INTERESTING FACTS ABOUT THE RED ARROWS

The very first display by the Red Arrows was on 6 May 1965 at RAF Little Rissington, near Cirencester. The display was laid on to introduce the Royal Air Force Aerobatic Team to the media. The weather was poor; a flat display was flown.

There were only 7 display pilots in 1965, 1966 and 1971.

Within hours of a Red Arrows display in Amman, Jordan, in 1966, a British businessman received an order from a Jordanian company for 1 million Christmas cards featuring the Red Arrows.

The Red Arrows received a bill for the petrol used in a hire car during their stay at Turin, Italy, in 1966. The bill amounted to 17s 3d (approximately 85p).

The first authorised display with 9 aircraft was on 8 July 1966 at RAF Little Risisngton. HRH The Duke of Edinburgh watched the display.

In 1968, the RAF's 50th Anniversary, every single display (98 in total) were flown with 9 aircraft - no drop outs.

The C-130 Hercules was first used as support aircraft for the Red Arrows in 1970. Before that the Argosy had been used.

The black and white cine film used by the Team to record displays in the early years was available only from the USA. In 1971 a postal strike in USA deprived the Team of any film and so most of the work up period was flown without the benefit of film for debriefings. It was recommended that video replace film in future. Video was introduced in 1972 and has been used ever since.

Fuse 13 was the item removed from the standard Gnat aircraft to permit the aircraft to carry out the extremely fast aileron rolls. The Team was forced to replace this fuse for the 1972 season with the result that fast aileron rolls were not possible.

In 1972 a planned display at Florennes in Belgium had to be cancelled because a transport aircraft for the ground crew and technical equipment could not be provided. This was the first, but not the last, time a display had to be cancelled because of lack of transport support.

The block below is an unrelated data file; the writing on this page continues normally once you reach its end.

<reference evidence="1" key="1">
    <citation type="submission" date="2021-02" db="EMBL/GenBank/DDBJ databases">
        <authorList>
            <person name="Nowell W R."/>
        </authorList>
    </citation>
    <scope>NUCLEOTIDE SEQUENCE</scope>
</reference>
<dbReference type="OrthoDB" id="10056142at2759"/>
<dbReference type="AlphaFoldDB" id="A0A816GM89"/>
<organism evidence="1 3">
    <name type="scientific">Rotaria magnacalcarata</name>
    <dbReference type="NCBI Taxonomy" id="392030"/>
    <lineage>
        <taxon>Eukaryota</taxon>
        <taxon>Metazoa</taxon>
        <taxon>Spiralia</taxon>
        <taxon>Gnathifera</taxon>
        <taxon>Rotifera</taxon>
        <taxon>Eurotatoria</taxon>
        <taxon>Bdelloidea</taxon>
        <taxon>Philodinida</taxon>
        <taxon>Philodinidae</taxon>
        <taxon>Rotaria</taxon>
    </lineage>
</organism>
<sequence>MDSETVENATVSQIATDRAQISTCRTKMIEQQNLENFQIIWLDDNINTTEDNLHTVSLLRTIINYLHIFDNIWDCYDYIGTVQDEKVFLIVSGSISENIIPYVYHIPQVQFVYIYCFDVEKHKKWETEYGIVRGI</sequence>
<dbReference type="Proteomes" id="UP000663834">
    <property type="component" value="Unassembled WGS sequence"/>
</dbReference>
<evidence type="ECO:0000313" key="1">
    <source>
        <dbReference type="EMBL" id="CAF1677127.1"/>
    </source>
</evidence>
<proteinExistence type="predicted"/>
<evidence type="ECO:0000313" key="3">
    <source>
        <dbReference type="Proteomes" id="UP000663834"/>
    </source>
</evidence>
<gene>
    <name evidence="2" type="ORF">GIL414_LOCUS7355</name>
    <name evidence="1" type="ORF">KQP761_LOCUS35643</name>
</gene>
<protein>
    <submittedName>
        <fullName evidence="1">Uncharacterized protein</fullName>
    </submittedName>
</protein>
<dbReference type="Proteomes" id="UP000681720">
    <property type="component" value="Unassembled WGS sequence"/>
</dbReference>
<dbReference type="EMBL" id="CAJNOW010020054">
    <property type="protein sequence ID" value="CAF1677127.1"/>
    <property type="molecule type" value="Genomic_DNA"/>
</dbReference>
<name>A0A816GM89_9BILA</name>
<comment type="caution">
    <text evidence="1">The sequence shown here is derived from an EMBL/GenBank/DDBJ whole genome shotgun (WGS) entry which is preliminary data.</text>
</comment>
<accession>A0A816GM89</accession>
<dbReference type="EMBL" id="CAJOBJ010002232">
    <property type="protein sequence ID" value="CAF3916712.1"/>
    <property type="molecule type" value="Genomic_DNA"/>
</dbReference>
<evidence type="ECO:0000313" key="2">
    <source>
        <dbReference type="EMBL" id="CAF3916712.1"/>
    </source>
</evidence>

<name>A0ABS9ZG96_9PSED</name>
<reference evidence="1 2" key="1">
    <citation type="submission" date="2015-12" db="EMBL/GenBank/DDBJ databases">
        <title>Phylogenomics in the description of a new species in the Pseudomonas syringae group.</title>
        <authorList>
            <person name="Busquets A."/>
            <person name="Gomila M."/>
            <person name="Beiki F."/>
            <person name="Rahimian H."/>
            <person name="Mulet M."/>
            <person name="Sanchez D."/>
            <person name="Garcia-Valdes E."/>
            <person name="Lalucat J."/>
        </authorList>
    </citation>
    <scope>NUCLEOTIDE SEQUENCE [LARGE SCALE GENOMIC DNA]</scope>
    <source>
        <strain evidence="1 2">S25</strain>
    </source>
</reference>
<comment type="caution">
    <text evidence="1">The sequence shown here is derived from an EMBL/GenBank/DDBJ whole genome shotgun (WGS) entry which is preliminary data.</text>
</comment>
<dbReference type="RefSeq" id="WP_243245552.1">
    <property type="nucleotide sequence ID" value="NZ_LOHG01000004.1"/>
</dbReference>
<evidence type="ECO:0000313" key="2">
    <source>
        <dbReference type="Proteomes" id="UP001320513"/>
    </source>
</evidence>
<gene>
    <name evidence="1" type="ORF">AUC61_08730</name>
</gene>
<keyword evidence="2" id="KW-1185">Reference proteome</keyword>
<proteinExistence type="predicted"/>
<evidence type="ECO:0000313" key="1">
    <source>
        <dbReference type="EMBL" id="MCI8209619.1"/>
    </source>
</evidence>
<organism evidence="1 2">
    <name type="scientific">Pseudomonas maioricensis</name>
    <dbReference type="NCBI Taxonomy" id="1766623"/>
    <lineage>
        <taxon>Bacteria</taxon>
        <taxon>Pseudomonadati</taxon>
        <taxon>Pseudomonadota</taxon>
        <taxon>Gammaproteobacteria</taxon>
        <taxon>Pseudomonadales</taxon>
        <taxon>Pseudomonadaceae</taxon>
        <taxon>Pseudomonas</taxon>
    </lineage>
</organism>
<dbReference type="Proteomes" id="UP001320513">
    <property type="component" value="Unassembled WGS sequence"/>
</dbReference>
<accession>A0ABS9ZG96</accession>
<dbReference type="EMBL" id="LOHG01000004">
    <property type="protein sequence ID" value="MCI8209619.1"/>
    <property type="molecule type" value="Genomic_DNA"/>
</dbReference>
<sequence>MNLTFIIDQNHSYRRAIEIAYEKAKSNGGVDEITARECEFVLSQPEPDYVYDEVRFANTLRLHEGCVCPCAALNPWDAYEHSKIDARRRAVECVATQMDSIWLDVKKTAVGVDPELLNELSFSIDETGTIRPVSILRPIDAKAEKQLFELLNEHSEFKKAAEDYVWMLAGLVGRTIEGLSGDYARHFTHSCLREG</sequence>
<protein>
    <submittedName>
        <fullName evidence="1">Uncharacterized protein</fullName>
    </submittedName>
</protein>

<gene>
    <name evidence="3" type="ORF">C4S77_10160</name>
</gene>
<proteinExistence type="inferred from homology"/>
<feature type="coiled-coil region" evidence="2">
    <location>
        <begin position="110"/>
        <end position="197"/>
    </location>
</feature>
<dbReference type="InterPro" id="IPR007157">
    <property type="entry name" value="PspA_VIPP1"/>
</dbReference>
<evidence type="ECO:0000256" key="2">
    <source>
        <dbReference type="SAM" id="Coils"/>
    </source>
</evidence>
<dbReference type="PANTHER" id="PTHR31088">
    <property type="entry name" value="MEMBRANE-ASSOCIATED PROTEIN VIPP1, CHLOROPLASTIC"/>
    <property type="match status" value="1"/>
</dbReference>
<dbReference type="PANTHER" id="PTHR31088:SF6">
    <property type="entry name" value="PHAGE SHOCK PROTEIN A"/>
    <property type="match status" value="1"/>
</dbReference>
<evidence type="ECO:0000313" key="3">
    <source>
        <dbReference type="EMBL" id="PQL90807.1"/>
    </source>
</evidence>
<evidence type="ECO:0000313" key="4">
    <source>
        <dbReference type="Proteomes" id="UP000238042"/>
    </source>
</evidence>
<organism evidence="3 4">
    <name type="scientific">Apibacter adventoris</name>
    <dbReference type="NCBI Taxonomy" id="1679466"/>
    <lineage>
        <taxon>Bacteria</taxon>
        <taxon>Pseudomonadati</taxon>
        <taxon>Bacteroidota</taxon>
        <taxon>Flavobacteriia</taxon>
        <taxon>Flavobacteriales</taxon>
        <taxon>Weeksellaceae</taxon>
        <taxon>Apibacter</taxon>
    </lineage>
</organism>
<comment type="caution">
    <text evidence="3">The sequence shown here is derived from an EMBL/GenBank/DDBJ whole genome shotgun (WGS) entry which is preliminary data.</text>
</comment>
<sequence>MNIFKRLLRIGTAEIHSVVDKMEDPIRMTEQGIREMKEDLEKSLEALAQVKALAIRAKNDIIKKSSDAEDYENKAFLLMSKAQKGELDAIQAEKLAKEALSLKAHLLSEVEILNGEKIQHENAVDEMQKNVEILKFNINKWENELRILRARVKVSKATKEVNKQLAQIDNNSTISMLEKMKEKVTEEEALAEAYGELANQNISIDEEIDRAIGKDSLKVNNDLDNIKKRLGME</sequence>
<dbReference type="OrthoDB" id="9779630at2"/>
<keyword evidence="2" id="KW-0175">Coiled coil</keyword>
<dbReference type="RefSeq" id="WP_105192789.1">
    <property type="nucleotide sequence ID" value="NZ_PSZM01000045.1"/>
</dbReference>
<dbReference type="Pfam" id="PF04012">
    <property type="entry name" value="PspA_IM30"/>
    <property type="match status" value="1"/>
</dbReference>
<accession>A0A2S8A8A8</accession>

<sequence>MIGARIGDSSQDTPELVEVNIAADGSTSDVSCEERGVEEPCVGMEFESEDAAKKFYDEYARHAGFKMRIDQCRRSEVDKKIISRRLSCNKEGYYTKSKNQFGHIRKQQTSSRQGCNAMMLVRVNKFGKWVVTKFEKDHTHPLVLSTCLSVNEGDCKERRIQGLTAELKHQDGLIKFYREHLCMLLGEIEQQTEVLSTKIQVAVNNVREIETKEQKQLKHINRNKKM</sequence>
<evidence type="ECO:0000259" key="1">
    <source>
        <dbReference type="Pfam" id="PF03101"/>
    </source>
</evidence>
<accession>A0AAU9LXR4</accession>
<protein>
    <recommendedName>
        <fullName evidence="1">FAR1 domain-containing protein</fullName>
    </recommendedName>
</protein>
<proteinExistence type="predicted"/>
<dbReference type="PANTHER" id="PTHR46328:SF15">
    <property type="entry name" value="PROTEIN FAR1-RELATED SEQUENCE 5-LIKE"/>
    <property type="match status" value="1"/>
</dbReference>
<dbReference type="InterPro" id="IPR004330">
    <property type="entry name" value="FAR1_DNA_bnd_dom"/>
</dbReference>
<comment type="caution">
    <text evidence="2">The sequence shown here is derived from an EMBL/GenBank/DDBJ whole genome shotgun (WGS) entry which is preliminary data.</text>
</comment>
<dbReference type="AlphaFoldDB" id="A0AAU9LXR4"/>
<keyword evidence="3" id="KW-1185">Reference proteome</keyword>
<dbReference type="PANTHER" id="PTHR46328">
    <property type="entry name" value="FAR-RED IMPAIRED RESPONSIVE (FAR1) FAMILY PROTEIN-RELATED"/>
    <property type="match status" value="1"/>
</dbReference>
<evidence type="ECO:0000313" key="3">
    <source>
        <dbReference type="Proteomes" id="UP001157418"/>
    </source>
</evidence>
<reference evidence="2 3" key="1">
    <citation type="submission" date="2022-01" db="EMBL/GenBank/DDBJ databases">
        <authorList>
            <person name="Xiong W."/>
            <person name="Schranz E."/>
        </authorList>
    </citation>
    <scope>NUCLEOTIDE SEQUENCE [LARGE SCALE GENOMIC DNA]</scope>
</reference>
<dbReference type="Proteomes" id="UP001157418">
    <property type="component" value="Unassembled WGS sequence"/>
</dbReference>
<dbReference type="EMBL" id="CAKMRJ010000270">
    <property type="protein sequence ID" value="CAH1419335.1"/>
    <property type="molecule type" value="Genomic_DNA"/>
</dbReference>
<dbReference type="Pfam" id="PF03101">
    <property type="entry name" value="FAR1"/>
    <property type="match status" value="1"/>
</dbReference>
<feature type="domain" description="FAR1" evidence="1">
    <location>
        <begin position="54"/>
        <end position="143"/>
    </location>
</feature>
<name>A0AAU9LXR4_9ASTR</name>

An authenticated crowd of 650,000 people watched the Red Arrows' display at Lisbon on 13 June 1973, a figure that was not exceeded until Sydney in 1996.

The world-wide fuel crisis of 1974 meant that the Red Arrows flew only 59 displays, then the lowest since the Team was formed. The fuel crisis continued and only 56 displays were flown in 1975.

In 17 years out of the 35, the Team has flown more than 100 displays.

Until early 1976 the Red Arrows operated from RAF Kemble as a detachment of the Central Flying School (CFS) based at RAF Little Rissington. CFS moved to Cranwell in April 1976 and, thereafter, the Red Arrows were parented by RAF Brize Norton although they continued to fly from Kemble.

The Team moved from Kemble to Scampton in the Spring of 1983. Mail addressed to the Red Arrows at Kemble is still being received by the Postmaster at Cirencester and faithfully forwarded to RAF Cranwell in 2000.

6 of the 12 aircraft currently used by the Red Arrows have been used by the Team every year since the Hawk was introduced in 1980.

The famous photograph of the Red Arrows flying in formation with Concorde over the QE2 was taken by Arthur Gibson in 1985.

The first time the Red Arrows deployed to Cyprus in the Spring was in 1980. The intention was, and is, to find good weather for the concentrated work up period. The first time the detachment was called Springhawk was in 1985 but the detachment was still arranged on an 'as required' basis. It was not until 1986 that Springhawk was officially recognised as a necessary annual training detachment.